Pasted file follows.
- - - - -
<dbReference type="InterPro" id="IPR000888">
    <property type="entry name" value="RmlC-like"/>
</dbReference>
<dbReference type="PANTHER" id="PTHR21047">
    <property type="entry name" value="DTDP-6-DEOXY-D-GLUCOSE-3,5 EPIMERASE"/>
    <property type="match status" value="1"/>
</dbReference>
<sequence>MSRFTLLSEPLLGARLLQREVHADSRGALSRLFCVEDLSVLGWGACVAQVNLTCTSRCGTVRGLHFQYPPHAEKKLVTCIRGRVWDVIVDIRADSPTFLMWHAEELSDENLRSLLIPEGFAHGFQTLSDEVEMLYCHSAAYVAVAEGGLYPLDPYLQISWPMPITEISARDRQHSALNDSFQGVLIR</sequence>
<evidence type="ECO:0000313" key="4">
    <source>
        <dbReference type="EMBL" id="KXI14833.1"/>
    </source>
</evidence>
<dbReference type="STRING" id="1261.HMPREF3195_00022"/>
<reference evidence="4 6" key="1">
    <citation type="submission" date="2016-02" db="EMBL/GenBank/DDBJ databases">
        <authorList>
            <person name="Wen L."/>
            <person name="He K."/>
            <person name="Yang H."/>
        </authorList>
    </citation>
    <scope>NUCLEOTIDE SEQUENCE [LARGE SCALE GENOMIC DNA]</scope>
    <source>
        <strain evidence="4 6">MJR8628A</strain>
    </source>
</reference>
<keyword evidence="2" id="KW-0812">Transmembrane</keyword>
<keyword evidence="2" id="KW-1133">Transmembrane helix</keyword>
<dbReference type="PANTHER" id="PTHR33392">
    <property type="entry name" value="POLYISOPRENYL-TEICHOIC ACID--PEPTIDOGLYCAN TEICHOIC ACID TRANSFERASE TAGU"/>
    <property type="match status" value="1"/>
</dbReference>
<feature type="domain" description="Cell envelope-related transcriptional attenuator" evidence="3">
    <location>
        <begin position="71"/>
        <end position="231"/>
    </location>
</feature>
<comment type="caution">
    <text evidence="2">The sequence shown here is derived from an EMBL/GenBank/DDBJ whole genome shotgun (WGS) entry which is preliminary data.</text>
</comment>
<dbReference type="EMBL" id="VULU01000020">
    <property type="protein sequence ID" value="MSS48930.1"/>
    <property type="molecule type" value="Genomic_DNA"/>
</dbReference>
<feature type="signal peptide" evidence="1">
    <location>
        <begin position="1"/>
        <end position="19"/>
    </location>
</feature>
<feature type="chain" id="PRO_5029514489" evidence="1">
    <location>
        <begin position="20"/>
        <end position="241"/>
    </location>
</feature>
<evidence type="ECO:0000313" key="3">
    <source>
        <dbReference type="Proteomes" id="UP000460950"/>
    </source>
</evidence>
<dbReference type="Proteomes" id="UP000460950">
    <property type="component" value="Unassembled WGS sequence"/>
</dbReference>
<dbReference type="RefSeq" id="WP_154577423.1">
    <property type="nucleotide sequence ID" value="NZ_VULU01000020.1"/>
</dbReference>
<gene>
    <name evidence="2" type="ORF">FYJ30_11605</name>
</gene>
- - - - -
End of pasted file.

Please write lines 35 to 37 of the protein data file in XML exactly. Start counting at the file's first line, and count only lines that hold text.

    <location>
        <begin position="71"/>
        <end position="231"/>